Publication: Eurasia Daily Monitor Volume: 3 Issue: 5

On December 16, deputies of the Belarusian House of Representatives agreed unanimously that the date of the 2006 presidential elections in Belarus would be March 19. The date took many people by surprise, because it had been widely anticipated both within and outside the country that the election would take place at the end of President Alyaksandr Lukashenka’s current term, in mid-July. But by moving the date forward, the candidates had just one week to gather a list of members of their initiative groups and deliver it to the Central Commission for Elections and Republican Referendums (CCERR).

There is no consensus within Belarus why the earlier date was chosen. United Civic Party Chairman Anatol Lyabedzka speculates that the Lukashenka regime calculated that the international community would be preoccupied in March with the parliamentary elections in Ukraine (Narodnaya volya, December 29). The announcement followed directly a reportedly successful meeting between Russian President Vladimir Putin and Lukashenka at Sochi on December 15 (Sovetskaya Belorussia, January 4). Russia is taking up the chair of the Group of Eight industrialized countries and would not wish to do this during a summer Belarusian election that might distract the other G-8 members. Lukashenka has stated that the decision was made by parliament and supported by some opposition deputies (Sovetskaya Belorussiya, December 29).

By December 28, the CCERR had registered eight initiative groups supporting contenders for the presidency. These include:

Alyaksandr Lukashenka, with 6,212 members

Alyaksandr Milinkevich, with 5,136

Alyaksandr Kazulin, with 3,347

Syarhey Haydukevich, with 3,073

Zyanon Paznyak, with 2,405

Alyaksandr Voytovich, with 1,314

Valery Fralou, with 1,152

Syarhey Skrabets, with 130.

The election procedure is as follows: An inspection of the presidential candidates will take place from December 29 until January 27. According to the Constitution, the president must be a citizen of the country by birth, no less than 35 years of age, and living continuously in Belarus for 10 years without interruption in the period prior to the election. The initiative groups must also gather a minimum of 100,000 signatures for each candidate in order for them to run. Lack of signatures is one of the most common reasons for a candidate to be declared ineligible, as all the signatures have to be verified. If 15% prove to be invalid, then all signatures are discounted. In the past there have also been reported problems with the candidate’s official biography or declaration of income. Registration of the candidates is scheduled for February 12-21, after which the real election campaign begins.

The list of candidates to date contains some surprises. Lukashenka and Alyaksandr Milinkevich were expected contenders and amassed impressive numbers for the initiative committees. Syarhey Haydukevich, aged 51, chairman of the Liberal-Democratic Party, is generally believed to be a supporter of the president. He placed a poor third in the 2001 election. The other contenders are all well-known opposition leaders, evidently dissatisfied with the choice of Milinkevich as the single candidate of the opposition.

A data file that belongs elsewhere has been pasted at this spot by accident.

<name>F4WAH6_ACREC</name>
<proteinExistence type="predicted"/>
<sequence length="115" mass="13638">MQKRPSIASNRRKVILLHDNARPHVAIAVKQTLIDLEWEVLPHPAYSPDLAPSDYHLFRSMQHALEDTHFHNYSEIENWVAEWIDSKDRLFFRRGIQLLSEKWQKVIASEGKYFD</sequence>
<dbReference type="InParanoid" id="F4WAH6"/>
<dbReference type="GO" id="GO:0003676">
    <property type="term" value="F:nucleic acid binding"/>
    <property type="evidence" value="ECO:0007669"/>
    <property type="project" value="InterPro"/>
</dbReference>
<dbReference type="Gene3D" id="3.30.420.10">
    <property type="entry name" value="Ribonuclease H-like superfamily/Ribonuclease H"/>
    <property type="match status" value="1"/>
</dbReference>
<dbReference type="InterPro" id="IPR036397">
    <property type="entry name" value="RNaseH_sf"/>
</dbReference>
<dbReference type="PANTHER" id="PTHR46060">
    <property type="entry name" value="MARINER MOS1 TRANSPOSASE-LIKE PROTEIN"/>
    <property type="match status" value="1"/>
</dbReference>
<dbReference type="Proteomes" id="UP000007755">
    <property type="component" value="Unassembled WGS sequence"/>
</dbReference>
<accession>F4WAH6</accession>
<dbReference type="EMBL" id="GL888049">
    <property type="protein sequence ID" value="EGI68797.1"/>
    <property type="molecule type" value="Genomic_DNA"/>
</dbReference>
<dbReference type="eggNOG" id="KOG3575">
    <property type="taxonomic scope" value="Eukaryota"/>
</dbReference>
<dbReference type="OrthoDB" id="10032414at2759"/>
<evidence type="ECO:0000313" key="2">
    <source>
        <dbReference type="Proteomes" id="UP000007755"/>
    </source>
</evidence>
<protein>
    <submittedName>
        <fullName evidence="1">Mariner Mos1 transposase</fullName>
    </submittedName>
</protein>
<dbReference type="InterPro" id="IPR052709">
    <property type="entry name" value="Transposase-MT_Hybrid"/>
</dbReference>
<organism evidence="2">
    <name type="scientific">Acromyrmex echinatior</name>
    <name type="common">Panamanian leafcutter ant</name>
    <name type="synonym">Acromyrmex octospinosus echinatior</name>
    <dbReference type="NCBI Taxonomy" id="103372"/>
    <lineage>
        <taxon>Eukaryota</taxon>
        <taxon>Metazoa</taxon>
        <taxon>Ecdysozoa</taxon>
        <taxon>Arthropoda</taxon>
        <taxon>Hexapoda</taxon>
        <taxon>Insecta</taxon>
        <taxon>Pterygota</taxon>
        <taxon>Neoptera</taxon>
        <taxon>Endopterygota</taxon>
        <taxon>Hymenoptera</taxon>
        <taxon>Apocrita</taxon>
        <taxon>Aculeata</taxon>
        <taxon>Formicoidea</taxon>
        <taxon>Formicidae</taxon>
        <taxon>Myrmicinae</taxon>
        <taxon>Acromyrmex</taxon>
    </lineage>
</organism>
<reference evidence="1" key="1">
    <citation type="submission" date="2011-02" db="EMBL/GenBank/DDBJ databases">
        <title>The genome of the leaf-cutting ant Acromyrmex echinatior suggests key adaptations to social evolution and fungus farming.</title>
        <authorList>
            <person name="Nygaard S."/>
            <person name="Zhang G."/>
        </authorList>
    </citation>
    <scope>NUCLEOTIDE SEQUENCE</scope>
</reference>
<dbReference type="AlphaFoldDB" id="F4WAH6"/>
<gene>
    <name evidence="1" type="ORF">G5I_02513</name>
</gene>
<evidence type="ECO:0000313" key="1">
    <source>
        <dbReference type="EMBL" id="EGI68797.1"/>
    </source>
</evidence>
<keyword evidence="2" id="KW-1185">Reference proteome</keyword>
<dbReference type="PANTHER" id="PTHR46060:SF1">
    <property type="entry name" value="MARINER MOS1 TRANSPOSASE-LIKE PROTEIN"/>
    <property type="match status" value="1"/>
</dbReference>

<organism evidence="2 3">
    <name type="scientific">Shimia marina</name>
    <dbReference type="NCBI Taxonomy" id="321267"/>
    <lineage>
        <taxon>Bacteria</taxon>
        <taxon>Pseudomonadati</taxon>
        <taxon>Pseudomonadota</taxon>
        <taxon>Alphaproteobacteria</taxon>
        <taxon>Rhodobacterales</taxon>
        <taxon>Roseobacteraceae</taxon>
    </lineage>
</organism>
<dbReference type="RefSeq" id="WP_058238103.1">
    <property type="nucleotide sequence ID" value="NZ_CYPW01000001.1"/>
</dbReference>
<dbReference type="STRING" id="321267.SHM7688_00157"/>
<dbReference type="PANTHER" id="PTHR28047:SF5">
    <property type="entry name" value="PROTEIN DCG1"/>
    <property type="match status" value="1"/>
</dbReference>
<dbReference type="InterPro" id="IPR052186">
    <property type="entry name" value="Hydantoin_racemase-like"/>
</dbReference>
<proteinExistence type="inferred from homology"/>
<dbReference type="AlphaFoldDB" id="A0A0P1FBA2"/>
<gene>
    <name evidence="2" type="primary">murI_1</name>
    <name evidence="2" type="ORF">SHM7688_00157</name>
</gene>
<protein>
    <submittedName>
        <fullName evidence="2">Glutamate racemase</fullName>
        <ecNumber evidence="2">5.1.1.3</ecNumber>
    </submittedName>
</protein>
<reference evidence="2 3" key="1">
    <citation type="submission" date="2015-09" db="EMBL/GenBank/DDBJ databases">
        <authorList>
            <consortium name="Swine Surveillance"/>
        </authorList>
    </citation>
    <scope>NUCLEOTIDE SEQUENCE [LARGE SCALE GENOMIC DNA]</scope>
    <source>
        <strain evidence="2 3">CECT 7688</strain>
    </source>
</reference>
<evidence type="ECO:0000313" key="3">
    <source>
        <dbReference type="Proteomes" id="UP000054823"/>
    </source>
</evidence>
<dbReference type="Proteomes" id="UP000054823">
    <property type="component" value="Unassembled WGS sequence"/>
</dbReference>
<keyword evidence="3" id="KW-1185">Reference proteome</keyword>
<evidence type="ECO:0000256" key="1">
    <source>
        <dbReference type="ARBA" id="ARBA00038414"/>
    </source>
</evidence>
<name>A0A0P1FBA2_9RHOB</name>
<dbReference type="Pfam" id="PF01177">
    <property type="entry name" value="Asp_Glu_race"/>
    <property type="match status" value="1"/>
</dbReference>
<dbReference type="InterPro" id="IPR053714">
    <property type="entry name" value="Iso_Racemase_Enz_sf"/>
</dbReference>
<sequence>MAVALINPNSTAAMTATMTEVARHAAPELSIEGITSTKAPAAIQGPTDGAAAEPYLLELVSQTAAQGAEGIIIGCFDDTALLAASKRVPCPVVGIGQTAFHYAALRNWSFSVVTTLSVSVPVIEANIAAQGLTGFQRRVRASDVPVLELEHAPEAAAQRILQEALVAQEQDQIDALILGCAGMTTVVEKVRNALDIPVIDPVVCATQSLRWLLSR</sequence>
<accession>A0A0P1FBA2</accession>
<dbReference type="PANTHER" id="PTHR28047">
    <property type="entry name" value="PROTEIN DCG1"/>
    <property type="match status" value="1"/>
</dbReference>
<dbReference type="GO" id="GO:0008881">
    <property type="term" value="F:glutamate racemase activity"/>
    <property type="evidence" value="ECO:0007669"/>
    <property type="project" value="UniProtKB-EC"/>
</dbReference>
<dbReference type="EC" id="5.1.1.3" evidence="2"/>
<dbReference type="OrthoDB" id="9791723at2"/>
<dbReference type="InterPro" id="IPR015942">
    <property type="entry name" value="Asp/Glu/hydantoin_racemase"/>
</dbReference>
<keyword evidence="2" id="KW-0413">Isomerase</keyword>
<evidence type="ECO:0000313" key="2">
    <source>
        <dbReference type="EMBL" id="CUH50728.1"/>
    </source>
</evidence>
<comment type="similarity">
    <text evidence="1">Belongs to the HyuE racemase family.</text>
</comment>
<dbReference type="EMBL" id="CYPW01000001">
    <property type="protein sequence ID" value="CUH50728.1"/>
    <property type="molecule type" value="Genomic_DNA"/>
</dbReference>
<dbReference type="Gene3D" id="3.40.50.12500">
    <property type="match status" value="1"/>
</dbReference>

Voytovich, aged 67, is the former president of the Academy of Sciences of Belarus and a renowned physicist. In 2000, with the support of Lukashenka, he was elected Chairman of the upper house of parliament, but he was dismissed in 2003, ostensibly because he had reached the age for his pension. Subsequently he has been very critical of some government policies. Kazulin is a 50-year-old Minsk native and the chairman of the Social Democratic Party (Hramada). He is also a professor and a doctor of pedagogy who has taught at Moscow Lomonosov State University as well as several institutions in Minsk. Fralou and Skrabets both formed part of the opposition Respublika faction in the former parliament.

The candidacy of Paznyak, 61, the founder of the original Belarusian Popular Front (BPF), and head of the Conservative Christian Party of the BPF, can be considered more disruptive than serious. Paznyak left Belarus in 1996, and has resided in Poland for most of the period since. He was a candidate in the 1994 election, and took part briefly in a mock election in 1999 — the original end of Lukashenka’s first term in office — but has also called in the past for boycotts of elections. Paznyak appears on paper to be ineligible for candidacy because of his lack of residency. As with the other opposition candidates, his presence serves to undermine the quest for a united opposition.

Elections in Belarus have rarely been on an equal playing field. Lukashenka, as president, has virtually sole access to the media. His campaign manager is Viktar Sheiman, who was been the head of the presidential administration prior to the election announcement. According to surveys by NISEPI, Lukashenka’s rating today is around 52% and that of his closest rival Milinkevich, only 6.6%. Another source has stated that Milinkevich’s rating after the announcement of the election was 18.1% (Nasha Niva, December 23). The president starts with a big lead, and his supporters dominate both the territorial commissions and the CCERR.

The result appears to be a formality — another “elegant victory” for Lukashenka, to use the words of CCERR chair Lidziya Yarmoshyna. However, as Lyabedzka points out, the important aspect for the opposition is conducting the political campaign rather than winning, which is impossible under current conditions.